I see that my readership (all one of you) is as inattentive to my spelling as am I. In the last post, Terrence had at least two spellings of his name. I’ll have to ask the owners agent for the official version. I had hoped to go off sailing this week but other events intervened, some connected with Riff Raff and others not. The not events are easier to talk about – you may (or may not) know that I’m enrolled on a PhD research project, fortunately only part time, but I’ve had to do some work on it he last few weeks to justify my existence. Writing a 10,000 essay of sensible, academic, stuff was a bit of a stretch….Any, ’tis done now and I await the comments and helpful suggestions that will arise from it. That’s year one of seven almost completed.
Now, where was I?
There have been a few niggles with Riff Raff, I’m afraid. Nothing major, but niggles. Some come from design “improvements” introduced between BC#10 (Vagabond) and BC#54 (Riff Raff). Take the sail cover and lazy jacks. If you look at the picture in the previous post, I hope you agree that it looks extremely smart. But. The sail is very tightly squeezed into the cover (a bit like a lady who is really size 14 in a size 12 dress) and I don’t think it’s particularly comfortable. O help, that was a sexist remark. The trouble is that when a bloke with a 40 inch waist squeezes into a pair of 36 inch trousers, the excess bits all hang out (if you see what I mean). The fair sex doesn’t have that escape mechanism with a dress – everything just gets stretched a bit. Well, that’s exactly what is currently happening with the lazy jacks and the sail cover. RANT ON I think, by the way, that lazy jacks and the sail cover are known as a “stack pack”. A triumph of marketing terminology over imagination. “Lazy jacks” is exactly the right term – a sailor can be very lazy folding up the sail when lazy jacks are in place. “Stack pack” has no relationship with sailor – just marketing hype. RANT OFF.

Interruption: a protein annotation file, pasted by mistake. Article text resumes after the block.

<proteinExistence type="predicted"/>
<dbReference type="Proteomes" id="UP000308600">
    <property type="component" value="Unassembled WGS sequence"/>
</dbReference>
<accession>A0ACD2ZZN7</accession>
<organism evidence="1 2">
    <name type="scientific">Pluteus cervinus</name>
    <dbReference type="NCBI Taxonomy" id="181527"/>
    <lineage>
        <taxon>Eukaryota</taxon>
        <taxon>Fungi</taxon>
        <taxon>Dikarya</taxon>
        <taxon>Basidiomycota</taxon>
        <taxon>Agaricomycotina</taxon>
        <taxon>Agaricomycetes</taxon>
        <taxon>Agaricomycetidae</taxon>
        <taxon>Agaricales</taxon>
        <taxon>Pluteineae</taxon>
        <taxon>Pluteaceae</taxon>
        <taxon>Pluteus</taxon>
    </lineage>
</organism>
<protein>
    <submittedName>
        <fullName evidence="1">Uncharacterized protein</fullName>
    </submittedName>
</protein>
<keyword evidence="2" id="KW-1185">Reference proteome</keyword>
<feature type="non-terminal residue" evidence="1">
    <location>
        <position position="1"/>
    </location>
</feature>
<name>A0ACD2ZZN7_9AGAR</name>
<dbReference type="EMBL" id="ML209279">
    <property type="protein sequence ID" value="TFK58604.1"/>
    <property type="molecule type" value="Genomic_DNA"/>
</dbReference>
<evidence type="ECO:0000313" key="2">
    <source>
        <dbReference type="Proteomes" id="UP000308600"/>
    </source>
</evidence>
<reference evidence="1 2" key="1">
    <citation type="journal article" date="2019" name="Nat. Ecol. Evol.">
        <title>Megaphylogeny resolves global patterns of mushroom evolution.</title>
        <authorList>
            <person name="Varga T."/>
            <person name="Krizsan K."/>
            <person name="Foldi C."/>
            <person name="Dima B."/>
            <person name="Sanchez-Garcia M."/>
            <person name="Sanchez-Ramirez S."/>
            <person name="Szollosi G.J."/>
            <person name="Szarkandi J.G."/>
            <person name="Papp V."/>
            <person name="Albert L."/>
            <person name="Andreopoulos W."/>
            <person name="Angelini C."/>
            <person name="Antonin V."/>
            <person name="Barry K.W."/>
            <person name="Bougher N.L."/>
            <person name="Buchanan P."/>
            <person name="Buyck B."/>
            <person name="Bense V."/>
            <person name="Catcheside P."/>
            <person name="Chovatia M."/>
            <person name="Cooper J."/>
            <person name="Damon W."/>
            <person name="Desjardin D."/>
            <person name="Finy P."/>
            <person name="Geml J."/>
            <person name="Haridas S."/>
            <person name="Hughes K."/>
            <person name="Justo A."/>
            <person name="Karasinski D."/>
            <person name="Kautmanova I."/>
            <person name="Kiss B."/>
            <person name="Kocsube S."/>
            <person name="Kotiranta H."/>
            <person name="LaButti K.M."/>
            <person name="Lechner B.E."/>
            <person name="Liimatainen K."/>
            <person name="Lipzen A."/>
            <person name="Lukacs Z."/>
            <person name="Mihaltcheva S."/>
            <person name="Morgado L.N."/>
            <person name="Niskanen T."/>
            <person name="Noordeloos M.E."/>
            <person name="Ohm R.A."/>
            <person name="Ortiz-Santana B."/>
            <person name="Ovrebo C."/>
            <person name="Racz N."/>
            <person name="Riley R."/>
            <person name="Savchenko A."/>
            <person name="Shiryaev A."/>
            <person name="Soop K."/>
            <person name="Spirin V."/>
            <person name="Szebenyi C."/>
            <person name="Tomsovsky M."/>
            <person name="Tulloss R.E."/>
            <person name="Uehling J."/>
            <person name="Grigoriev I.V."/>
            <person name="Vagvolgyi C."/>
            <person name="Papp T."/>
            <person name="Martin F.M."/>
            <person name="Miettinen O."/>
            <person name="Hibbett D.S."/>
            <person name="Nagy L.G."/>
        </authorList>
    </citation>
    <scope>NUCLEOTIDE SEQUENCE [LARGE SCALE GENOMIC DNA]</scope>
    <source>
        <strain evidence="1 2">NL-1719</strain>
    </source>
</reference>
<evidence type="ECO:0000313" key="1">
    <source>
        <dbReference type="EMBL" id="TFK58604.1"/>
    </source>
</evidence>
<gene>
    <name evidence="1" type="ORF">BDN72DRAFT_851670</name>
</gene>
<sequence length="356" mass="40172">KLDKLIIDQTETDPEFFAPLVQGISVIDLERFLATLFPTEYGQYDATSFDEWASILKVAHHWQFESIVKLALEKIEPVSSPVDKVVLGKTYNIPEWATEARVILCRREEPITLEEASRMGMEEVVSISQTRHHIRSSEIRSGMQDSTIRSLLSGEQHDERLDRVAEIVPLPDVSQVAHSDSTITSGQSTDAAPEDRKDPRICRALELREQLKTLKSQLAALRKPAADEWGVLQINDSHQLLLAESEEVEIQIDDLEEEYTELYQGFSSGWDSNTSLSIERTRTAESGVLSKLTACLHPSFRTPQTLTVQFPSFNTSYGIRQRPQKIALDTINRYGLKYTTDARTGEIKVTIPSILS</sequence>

Anyway, the yard agreed to have a new one made, with more room for the sail. Said new one swiftly arrived only to be of the wrong colour. The real new one is eagerly awaited. A tent has been ordered from a chap in Poole; “ready by the end of May” said he. No cloth has yet been cut.
The battery monitors had suggested that the batteries were not being charge, despite sun pouring down on the solar cells on the quarterdeck. They were charging fine – it’s just that the battery monitors had been wired to ignore them. The chart plotter was oblivious to the AIS output from the VHF/DSC/AIS radio. The owner was in the wrong here – the configuration is not in the standard yard specification and he had misread the manual……
On the plus side, the new water tank is a great improvement on the old “balloon” version, the floorboards are much less flexible, the anchor lockers have cut outs so that the anchor may be stored with the end of it’s cable permanently fastened to the post, and the cut out cubby holes in the cockpit sides are just right for binoculars, hand bearing compasses and sea sick pills.
So, it’s off for a real commissioning sail next week. Off to Yarmouth we go.